What Is Luwak Coffee?

What is Luwak coffee? Luwak coffee is a blend made of partially digested coffee. Expensive, sought after, and adventurous, it is a unique brew enjoyed by many people across the world. 

The famous coffee kopi luwak in Bali - What is Luwak coffee
Kopi Luwak is a partly digest coffee fruit eaten by a civet

Kopi Luwak is a type of coffee made from the partly digested coffee fruit eaten by the Indonesian palm civet. This animal is a cat-like animal, and the coffee it produces has gained a reputation for being one of the world’s most sought-after and expensive types of coffee. 

Whether you are feeling adventurous and want to try something new or have some extra money to spend on some of the most pricey coffee in the world, understanding its origins will give you a new appreciation for the unique beverage trend.

Inside The Kopi Luwak Production Process

Kopi Luwak coffee is usually created by harvesting the excrement of the Asian palm civet animal. This excrement is usually left undigested and contains the coffee beans that makeup Luwak coffee. The palm civet, which lives in the trees, will release droppings that fall to the ground and begin to dry, making them easy to collect.

Once the beans are removed from the collected excrement, they are washed to get rid of the first bacteria layer on them. Then, they go through a second washing process before being taken out of their protective shells.

three containers containing dried civet coffee beans
Dried Luwak coffee beans

After the Luwak coffee beans are taken out of their outer shells, they need to be dried. Luwak coffee is dried in the sun in Indonesia, usually in the summertime outside of the monsoon season. Since the weather conditions in Indonesia tend to be humid and rainy most other times of the year, summer is the only harvesting, washing, drying, and roasting period for Luwak coffee beans in that region.

How to Make Luwak Coffee

The best way to make and drink Luwak coffee is to grind it using a coffee grinder and brew it just like you would brew any other type of coffee bean. Make sure, however, to grind into a medium-fine consistency so that the water does not drain too much of its tart and rich flavor if you’re using a traditional drip coffee pot. To make Luwak coffees, consider using a high-quality version of any of the following coffee makers:

Once your coffee is brewed using fresh spring or filtered water, simply pour it into your cup. While it is usually drunk black to maintain its purity of flavor, you can add milk or sugar as needed. 

You might also be interested in our explainer on can you put Yakult in coffee.

Luwak Coffee and Palm Civets

Luwak coffee owes its existence to palm civets, their natural host. Since Kopi Luwak coffee is based around the ingestion and digestion of Asian palm civets, it is important to comprehend the habits of the animal itself. Often compared to cats, marmots, lemurs, possums, and even Asian monkeys, palm civets are actually unique to their region.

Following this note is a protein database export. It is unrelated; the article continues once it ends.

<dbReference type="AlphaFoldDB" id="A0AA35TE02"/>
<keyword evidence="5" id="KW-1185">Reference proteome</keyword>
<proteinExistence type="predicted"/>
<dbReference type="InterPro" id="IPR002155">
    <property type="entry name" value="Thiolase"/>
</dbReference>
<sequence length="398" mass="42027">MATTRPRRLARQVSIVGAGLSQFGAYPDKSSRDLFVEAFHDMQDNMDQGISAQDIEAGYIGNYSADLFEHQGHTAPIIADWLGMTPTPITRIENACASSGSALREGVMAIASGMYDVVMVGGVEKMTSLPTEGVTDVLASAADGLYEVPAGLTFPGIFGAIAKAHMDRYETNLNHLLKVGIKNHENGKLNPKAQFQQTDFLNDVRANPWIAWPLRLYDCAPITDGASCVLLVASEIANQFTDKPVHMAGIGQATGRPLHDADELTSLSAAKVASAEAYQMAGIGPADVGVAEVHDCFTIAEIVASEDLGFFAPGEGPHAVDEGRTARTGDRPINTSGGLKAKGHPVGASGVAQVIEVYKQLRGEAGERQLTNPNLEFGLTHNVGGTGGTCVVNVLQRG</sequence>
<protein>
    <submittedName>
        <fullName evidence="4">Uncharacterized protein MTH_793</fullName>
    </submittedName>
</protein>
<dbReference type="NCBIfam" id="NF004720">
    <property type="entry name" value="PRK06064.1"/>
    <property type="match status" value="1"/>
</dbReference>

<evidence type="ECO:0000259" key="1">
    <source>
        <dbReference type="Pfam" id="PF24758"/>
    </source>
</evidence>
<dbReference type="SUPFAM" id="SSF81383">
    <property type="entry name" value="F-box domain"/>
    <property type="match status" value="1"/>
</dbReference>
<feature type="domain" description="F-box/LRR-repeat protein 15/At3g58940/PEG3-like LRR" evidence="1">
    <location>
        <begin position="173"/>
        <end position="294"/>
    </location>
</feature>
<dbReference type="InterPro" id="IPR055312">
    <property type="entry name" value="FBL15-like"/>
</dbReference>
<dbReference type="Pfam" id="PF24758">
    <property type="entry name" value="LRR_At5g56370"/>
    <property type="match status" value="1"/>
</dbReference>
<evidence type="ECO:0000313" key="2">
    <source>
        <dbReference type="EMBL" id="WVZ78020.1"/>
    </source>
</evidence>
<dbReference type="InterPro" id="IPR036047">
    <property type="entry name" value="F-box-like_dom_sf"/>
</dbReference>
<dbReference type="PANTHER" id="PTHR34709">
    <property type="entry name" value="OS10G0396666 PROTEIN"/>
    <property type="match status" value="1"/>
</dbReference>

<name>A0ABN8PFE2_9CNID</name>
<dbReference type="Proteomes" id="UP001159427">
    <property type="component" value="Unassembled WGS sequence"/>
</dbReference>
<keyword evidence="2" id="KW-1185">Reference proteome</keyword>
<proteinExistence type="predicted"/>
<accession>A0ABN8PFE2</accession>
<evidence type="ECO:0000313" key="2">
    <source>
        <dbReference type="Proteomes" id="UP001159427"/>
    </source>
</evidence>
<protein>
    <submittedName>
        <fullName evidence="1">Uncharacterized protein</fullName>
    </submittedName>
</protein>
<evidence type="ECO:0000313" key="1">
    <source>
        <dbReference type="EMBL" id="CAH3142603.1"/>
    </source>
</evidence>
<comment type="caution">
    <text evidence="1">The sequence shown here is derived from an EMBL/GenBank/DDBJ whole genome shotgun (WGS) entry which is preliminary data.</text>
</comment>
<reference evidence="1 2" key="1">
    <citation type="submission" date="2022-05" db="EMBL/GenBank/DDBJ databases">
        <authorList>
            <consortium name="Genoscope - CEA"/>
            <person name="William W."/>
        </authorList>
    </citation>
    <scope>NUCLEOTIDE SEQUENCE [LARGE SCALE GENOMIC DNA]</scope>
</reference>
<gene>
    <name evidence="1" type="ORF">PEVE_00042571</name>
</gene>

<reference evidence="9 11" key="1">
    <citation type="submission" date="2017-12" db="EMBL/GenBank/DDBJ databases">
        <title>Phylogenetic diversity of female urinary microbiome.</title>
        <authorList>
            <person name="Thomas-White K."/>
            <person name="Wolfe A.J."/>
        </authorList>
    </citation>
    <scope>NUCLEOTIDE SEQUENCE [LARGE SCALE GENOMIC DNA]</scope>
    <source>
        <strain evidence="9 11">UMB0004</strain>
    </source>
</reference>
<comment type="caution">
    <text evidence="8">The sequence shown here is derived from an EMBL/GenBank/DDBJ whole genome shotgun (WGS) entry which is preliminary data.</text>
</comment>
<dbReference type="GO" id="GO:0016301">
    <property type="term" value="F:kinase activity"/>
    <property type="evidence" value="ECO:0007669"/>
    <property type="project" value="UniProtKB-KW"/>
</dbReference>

Asian palm civet on a tree
Asian palm civet

They are soft and fluffy with lengthy dark tails and strong back legs, allowing them to jump and climb high in order to eat the plants that contain the coffee beans. Though they might appear large, most Asian palm civets are light and only weigh around 12 total pounds max during their adulthood. To put it in perspective, this is about the weight of a small adult housecat.

The History of Kopi Luwak Coffee

Originating in the 19th century, Luwak coffee is the third coffee to come out of the Sumatra and Java coffee regions. Luwak coffee was introduced to the Dutch colonies after Arabica coffee, which also became popularized as a harvest cash crop from the Arabian Peninsula. 

Since the colonists wanted to increase the amount of money they could get from the Arabian Peninsula, they decided to invest in Luwak coffee and added this coffee made from palm civet feces to their list of regular coffee bean shipments.

As soon as the ‘strange and exotic’ Luwak coffee found its way by ship to Europe, it was considered a very fashionable drink to be consumed by the wealthy elite of the time. Today, Luwak coffee is highly controversial. This is due to the often poor treatment of the palm civets, who eat the coffee cherries.

Asian palm civet kept in cage on the coffee plantation
Some palm civets are kept in cages

Some palm civets are kept in cages and released only when it is time to collect their excrement containing the coffee beans. Despite this known fact, consumers continue to crave Luwak coffee and there are even coffee shops across the United States that carry the expensive treat.

If you liked this article check out Best Coffee To Drink Black – Our Top Picks For 2022.


  • Cian Murray

    Cian Murray is an experienced writer and editor, who graduated from Cardiff University’s esteemed School of Journalism, Media and Culture. His work has been featured in both local and national media, and he has also produced content for multinational brands and agencies. Find Cian on muckrack.com.